The girls had been whisked away to Grove County Hospital. The water pipe had been shut off, but Cole and Rusty still had to slosh across the wet bathroom floor as they observed the crime scene.
“Well,” Rusty said as he stared at the blood stained tile walls. “I’m just gonna say it.”
“Don’t say it,” Cole replied.
“This is the work of the work of the Al Qaedas.”
Cole slapped his forehead. “You think everything is the work of the Al Qaedas.”
“That’s because everything is the work of the Al Qaedas,” Rusty said.
“Last week when you lost your keys you blamed it on the Al Qaedas,” Cole said.
“I don’t think it was ever conclusively proven that was not the work of the Al Qaedas,” Rusty noted.
“You left them in your other pants,” Cole said.
“Did I?” Rusty asked. “Or did the Al Qaedas put them in my other pants?”
“Well,” Rusty said. “If this isn’t terrorism then what is it?”
“Hell if I know,” Cole said. “Maybe some dumb ass kid tried to flush a firecracker and it got out of hand?”
“That would have had to have been one gigantic firecracker,” Rusty said.
“Yup,” Cole said.
A few seconds passed.
“The kind of firecracker that the Al Qaedas could get their hands on,” Rusty said.
Cole flipped out. “Not another word about the Al Qaedas!”
The bathroom door swung open. A third set of boots sloshed into the room. They belonged to Grove County Sheriff Floyd Hammond. He was a skinny, spindly man in his early fifties with a receding hairline and a handlebar mustache. His dark brown uniform clashed with the classier navy blue uniforms Cole and Rusty were wearing.
“Hooo weee!” Floyd shouted as he took in all the carnage. “Remind me to never eat the chili in this school’s cafeteria!”
Cole despised his counterpart in the Sheriff’s department. He choked back the bile that was inching its way up his throat. It was a reaction Cole got whenever he saw his longtime nemesis.
“Sheriff,” Cole said.
“Chief,” Floyd replied. “What in the bloody blue blazes do we have here?”
“I have no idea,” Cole said. “The Al Qaedas, a firecracker stunt gone awry and now, high octane chili, are the latest working theories.”
“Well slap my ass and call me Sally,” Floyd said. “This has got to be the shittiest crime scene I have ever had the misfortune to lay my eyes on. Any witnesses?”
“All knocked unconscious,” Cole answered. “Except for one nerd who had stepped out of the room. He was useless.”
“As most of these fancy pants millennials with their precious degrees in bullshit studies are,” Floyd said.
“Yup,” Cole said.
Floyd stuck his pointer finger up his nose, fished around for awhile, then pulled out an economy size booger. Not wanting to contaminate the crime scene, he wiped it on his shirt. Cole and Rusty pretended as though they didn’t notice but…notice they certainly did.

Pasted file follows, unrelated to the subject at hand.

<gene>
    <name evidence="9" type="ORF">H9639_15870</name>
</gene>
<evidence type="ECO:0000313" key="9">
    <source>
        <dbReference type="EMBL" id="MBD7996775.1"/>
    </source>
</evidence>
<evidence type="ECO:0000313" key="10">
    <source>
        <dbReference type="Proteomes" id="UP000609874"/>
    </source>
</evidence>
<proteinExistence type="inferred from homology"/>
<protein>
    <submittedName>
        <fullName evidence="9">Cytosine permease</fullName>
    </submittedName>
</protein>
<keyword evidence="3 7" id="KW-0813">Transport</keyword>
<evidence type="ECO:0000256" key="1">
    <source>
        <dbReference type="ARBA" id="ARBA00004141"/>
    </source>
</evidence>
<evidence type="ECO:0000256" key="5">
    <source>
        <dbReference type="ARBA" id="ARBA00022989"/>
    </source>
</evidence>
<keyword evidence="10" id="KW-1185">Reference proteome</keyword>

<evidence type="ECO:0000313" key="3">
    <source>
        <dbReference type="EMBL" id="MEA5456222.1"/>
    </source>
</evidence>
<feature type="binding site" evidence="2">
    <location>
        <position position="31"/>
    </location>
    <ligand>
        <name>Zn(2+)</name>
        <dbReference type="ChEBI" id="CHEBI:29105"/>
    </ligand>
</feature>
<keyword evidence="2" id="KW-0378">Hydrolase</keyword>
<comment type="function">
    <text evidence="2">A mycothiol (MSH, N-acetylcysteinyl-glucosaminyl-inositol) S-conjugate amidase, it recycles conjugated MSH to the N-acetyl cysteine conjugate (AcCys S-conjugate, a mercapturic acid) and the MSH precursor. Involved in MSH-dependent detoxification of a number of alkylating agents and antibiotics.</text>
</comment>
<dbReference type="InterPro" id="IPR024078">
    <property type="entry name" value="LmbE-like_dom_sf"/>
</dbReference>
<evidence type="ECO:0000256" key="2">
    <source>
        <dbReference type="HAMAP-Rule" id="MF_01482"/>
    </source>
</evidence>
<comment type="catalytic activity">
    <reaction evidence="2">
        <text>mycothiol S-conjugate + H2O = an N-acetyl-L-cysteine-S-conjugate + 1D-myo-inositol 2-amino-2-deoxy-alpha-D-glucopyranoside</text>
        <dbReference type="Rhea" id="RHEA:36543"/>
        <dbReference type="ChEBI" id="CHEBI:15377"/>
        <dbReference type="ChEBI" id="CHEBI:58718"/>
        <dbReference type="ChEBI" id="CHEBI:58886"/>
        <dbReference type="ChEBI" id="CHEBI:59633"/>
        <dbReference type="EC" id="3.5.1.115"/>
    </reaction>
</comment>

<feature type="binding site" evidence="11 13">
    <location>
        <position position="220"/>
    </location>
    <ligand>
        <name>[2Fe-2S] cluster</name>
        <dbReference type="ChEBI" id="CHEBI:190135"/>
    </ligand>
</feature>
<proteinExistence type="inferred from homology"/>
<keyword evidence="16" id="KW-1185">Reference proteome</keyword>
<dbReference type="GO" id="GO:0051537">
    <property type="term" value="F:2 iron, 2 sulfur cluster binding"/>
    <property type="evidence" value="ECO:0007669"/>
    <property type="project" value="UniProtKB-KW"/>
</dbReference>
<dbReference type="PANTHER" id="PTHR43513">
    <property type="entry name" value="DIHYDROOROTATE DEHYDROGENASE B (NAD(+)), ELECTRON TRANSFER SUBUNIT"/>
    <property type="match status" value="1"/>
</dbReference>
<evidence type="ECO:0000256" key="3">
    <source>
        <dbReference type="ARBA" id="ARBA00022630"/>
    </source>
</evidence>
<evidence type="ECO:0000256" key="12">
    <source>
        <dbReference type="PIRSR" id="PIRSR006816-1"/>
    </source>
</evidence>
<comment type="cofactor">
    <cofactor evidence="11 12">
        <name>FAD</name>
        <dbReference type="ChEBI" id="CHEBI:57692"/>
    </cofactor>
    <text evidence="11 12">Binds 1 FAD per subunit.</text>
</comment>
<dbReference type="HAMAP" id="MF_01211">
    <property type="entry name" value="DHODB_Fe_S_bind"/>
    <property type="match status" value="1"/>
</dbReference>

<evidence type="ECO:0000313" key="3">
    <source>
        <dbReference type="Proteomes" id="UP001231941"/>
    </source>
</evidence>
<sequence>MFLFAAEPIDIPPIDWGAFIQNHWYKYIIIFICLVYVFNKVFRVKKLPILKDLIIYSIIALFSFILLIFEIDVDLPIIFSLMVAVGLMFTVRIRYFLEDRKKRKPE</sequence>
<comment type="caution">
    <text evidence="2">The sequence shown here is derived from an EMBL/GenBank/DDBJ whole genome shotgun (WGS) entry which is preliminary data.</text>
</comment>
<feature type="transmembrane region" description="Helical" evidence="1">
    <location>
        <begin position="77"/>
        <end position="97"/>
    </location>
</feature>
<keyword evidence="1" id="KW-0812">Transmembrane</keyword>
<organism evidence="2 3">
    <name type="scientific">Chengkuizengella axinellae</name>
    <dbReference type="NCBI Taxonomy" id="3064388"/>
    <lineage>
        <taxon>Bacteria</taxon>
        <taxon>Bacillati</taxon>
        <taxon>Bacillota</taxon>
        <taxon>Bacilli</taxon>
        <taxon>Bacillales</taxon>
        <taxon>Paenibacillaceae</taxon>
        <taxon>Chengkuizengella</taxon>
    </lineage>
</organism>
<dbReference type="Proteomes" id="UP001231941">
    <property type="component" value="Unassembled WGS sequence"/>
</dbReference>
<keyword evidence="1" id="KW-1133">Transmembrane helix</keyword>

“Heard you had a little run in with the Mayor this evening…”
“Did you now?” Cole asked.
“You know how people talk,” Floyd replied.
“Do you mean, ‘people?’” Cole asked. “Or do you mean the Mayor specifically talked to you? Or more specifically, he cried to you like a little bitch?”
Floyd snickered. “Let’s just say we had ourselves a little chat.”
Cole patted Floyd on the back. “Good for your, Floyd. It’s about time you found a friend you can share your love of wearing ladies’ underwear with.”
The Sheriff gnashed his teeth together. “Who the hell told you about that?!”
Cole and Rusty traded shocked expressions. “No one, Floyd,” Cole said. “I was just busting your balls.”
Floyd pulled out a dirty handkerchief and dabbed the sweat off his brow. “Oh…good. Yeah, I was uh…just busting your balls too.”
“Sure you were,” Cole said.
“Anyway,” Floyd said. “The Mayor solicited me with the most interesting proposal.”
“Aww,” Cole said. “And here I thought you weren’t the marrying kind, Floyd.”
“Not that kind of proposal!” Floyd barked. “Seems like the Mayor would very much like to see the Sitwell Police Department absorbed into Grove County Sheriff’s Department. Bigger budget for me, more competent officers for Sitwell. Sounds like a good deal but, oh, I do suppose you and your ginger lover would find yourselves on the unemployment line.”
Rusty raised his hand as if he were a kid in an elementary school class.
“Yes?” Floyd asked.
“Point of clarification,” Rusty said. “Cole and I are not lovers. We’re just longtime friends and colleagues.”
“No one asked you, Ron Weasley,” Floyd said.
“Floyd,” Cole said. “I could give two shits about what you and the Mayor talk about in your circle jerk sessions.”
“You should,” Floyd said. “And a word to the wise: don’t bite the hand that feeds you.”
“How bout you just bite me, Floyd?” Cole asked.
Floyd clicked his tongue in a disapproving manner. “Tsk, tsk, tsk. With a bad attitude like that, I doubt that you’ll ever cut it as one of my deputies, Cole. It will be such a shame when I have to let you go.”
Cole pointed at the door. “Get the hell outta here you booger picking transvestite! You’re screwing up my crime scene!”
“Very well, Cole,” Floyd said. “I’ll just sit back and laugh myself silly as you botch the case of the century.”
Cole furrowed his brow. “Case of the century?”
‘You mean you don’t…” Floyd stopped talking and grabbed his sides to keep them from bursting as he laughed and laughed. He then walked out the door, but not before saying, “Better check out the Internet, loser!”
Cole pulled out his old school flip phone. He flipped it open. “Does this thing get Internet?”
“Holy shit, Cole,” Rusty said. “Did you kick Fred Flintstone in the nut sack and run off with his phone?”
“What?” Cole asked incredulously. “This is a perfectly fine phone!”
Rusty pulled out his much more modern smart phone and started punching buttons. “All you can do on that thing is make phone calls.”
“All I need to do on this thing is make phone calls,” Cole said.
Boop. Rusty pushed the button on his Network News One live stream app. “Let’s see what that old sack of farts is on about.”